By TIM ROWDEN
Thanking Organized Labor for all it does and has done for the City of St. Louis, Mayor Francis Slay presented St. Louis Labor Council President Pat White with a key to the city “for all the work that you and your organization are doing and have done for a long time for the City of St. Louis” at the recent Union Business Representatives luncheon hosted by the Council.
“I can tell you that we are proud, and we should be very proud, to have a very strong Organized Labor community in St. Louis, because it means that we have a very strong, very talented workforce in St. Louis in every respect and that’s to the credit of you, your organizations and the amount of work that you undertake on a day-to-day basis to make sure that that happens,” Slay told union representatives at the luncheon, held at Norwood Hills Country Club in Jennings.
“It’s always been a pleasure for me to work with Organized Labor in St. Louis individually with locals and also organizations like the Labor Council and the Building and Construction Trades and other organizations as well,” Slay said.
FRIEND OF LABOR
White said Slay has been a friend of Labor for years and has traveled to Jefferson City time and time again to testify against so-called “right-to-work” legislation because of the negative impact it would have on St. Louis’s working families.
“He’s done it without us having to ask,” White said. “I can’t remember a year when it’s come up for a committee hearing that he wasn't’ there.”
Receiving the key to the city on behalf of the Labor Council, White said, was an unexpected surprise.
“I think it just shows a mutual respect that the Mayor’s Office has had for Labor all these years,” White said. “As much as he means to us, we mean to him it seems like. It’s seems like he’s very grateful for what we’ve done for the city. And we’re very grateful for all that he’s done for us.”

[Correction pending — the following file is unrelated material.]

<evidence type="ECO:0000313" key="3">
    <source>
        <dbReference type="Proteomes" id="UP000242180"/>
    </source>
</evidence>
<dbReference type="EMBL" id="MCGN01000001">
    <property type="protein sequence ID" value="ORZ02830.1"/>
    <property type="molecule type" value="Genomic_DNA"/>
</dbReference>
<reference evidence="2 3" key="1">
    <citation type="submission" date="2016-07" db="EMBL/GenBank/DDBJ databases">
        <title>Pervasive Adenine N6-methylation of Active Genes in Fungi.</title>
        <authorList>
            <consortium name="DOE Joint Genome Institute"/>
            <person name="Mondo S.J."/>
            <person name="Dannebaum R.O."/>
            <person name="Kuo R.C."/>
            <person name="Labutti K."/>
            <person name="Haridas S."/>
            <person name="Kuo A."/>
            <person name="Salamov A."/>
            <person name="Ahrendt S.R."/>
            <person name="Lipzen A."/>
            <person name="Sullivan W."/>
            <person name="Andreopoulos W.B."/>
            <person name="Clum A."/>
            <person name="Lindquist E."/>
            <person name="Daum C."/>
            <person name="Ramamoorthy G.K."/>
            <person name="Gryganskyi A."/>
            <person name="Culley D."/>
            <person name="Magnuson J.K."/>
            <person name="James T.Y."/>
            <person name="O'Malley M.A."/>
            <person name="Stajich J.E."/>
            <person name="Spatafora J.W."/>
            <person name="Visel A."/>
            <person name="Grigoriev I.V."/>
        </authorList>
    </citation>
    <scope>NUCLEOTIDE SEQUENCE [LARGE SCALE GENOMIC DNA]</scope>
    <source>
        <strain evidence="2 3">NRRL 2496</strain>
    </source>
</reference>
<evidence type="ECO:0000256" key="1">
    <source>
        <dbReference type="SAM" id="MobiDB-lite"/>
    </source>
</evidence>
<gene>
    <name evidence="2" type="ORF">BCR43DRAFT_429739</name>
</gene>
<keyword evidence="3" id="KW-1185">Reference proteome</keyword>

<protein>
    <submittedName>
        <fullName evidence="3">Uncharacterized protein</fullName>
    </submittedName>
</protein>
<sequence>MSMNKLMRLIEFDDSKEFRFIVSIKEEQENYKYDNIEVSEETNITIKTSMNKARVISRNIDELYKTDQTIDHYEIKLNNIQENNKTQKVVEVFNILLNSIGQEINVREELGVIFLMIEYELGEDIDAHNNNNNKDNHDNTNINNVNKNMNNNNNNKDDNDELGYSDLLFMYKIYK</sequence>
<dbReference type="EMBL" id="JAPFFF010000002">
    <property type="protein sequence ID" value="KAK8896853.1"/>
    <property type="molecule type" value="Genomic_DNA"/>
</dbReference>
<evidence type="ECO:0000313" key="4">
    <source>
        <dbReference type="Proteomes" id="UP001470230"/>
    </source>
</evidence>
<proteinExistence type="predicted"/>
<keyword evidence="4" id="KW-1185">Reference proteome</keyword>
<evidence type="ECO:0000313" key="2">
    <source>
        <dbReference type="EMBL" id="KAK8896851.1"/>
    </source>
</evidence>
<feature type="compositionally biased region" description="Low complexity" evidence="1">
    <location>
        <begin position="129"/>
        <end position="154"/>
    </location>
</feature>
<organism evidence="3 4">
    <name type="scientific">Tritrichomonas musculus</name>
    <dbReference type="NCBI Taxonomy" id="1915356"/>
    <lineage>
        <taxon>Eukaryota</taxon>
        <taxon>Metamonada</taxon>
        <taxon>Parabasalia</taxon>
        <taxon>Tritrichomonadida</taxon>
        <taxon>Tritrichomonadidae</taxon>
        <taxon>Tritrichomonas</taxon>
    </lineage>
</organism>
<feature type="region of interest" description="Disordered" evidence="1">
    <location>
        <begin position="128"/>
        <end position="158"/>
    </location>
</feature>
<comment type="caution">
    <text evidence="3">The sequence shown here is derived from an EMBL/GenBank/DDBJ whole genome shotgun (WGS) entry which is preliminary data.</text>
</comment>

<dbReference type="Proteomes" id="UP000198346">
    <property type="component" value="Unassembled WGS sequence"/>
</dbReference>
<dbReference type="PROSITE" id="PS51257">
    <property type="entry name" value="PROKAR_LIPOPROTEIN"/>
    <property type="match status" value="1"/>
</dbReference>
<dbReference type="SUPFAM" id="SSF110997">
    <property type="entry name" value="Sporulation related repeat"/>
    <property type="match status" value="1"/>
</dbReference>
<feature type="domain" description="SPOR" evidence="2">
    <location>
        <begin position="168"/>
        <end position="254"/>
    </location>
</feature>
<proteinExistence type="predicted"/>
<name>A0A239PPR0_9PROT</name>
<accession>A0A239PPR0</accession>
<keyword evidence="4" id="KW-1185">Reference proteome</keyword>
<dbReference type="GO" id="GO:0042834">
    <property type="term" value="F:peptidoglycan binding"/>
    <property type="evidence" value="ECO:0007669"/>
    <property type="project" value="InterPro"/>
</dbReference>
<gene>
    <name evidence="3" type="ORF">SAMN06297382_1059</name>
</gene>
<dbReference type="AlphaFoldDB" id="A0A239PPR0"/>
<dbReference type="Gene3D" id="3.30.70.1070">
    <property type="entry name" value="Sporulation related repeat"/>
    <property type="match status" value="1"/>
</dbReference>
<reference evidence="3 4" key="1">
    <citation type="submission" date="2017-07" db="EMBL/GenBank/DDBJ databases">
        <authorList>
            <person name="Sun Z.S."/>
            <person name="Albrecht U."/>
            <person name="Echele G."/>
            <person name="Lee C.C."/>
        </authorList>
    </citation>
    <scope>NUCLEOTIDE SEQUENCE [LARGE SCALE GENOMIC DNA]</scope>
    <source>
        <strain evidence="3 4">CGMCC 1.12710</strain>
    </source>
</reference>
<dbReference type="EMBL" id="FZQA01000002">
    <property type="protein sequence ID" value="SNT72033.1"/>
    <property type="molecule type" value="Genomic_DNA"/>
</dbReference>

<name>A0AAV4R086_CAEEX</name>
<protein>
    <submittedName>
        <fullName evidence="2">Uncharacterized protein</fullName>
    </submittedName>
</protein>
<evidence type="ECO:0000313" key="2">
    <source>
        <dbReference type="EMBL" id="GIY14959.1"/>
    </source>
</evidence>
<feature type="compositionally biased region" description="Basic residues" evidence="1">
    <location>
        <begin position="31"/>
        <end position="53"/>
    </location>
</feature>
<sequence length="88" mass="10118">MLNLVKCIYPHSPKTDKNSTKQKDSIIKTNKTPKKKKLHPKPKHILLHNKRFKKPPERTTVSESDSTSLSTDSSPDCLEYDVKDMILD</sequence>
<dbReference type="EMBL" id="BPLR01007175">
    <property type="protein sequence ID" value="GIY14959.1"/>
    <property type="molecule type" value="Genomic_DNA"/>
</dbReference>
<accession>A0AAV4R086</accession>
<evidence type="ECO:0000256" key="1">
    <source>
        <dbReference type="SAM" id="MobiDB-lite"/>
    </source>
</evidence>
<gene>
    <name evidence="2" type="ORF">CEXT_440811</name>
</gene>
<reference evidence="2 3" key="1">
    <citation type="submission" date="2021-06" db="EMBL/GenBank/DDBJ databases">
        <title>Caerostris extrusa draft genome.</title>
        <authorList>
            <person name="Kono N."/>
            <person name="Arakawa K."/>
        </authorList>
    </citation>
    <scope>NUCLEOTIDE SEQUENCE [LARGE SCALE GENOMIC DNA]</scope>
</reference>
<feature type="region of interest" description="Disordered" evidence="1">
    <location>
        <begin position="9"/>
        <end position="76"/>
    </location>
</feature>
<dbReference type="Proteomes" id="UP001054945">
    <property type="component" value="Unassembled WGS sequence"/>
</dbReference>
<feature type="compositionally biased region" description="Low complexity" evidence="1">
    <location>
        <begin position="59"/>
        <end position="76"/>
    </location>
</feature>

In introducing Slay, White listed some of the many union built projects that have been undertaken or approved under Slay’s administration, including apartment developments, work in the Washington Ave. loft district, the Cortex development, Busch Stadium, Ballpark Village and the new western headquarters of the National GeoSpatial-Intelligence Agency, which is scheduled to break ground next year. And that’s just to name a few.
“This past year we are exceeding $1 billion in new construction in the City of St. Louis,” Slay said. “There’s a lot of work that’s being done. We’re expecting the number to increase as we go into the future. There are a lot of high profile projects, as Pat mentioned, that are going on. We are working on trying to get more of those things done as well. Having the talented workforce to do this to get it done is so very important, and many of you in this room are part of making that happen.
“We could not get those projects. We couldn’t do Cortex, we couldn’t do the ballpark and Ballpark Village, we wouldn’t be able to win the National Geospatial-Intelligence Agency development if it were not for the leadership of Organized Labor in St. Louis to help make that happen,” Slay said. “You’ve been great partners, great to work with and I can’t thank you enough for that.”
WORKING TO ELECT WORKER-FRIENDLY CANDIDATES
Slay also thanked the union representatives in attendance for their advice and counsel over the years, and for working to elect worker-friendly candidates, something that will be especially important in this year’s elections.
“It is important to have qualified people in there that are responsive and are responsive to the concerns and the issues important to labor and to working families in St. Louis and the state of Missouri,” Slay said. “Organized Labor will be able to tilt those scales in the right direction on the ground working with people making them aware of the importance of the issues and the importance of these campaigns and these elections.”
NOT SEEKING RE-ELECTION
St. Louis’s longest-serving mayor, Slay announced in April that he would not seek re-election next year. He is completing his fourth term and sixteenth year as mayor. Among those seeking to replace him are St. Louis Board of Aldermen President Lewis Reed, Police Chief Sam Dotson, Alderwoman Lyda Krewson, Alderman Antonio French and city Treasurer Tishaura Jones.
Slay surprised White with the presentation of the key to the city for the Labor Council.
White returned the favor by presenting Slay with a lifetime Union Representatives Luncheon membership and a pullover emblazoned with the St. Louis Labor Council emblem.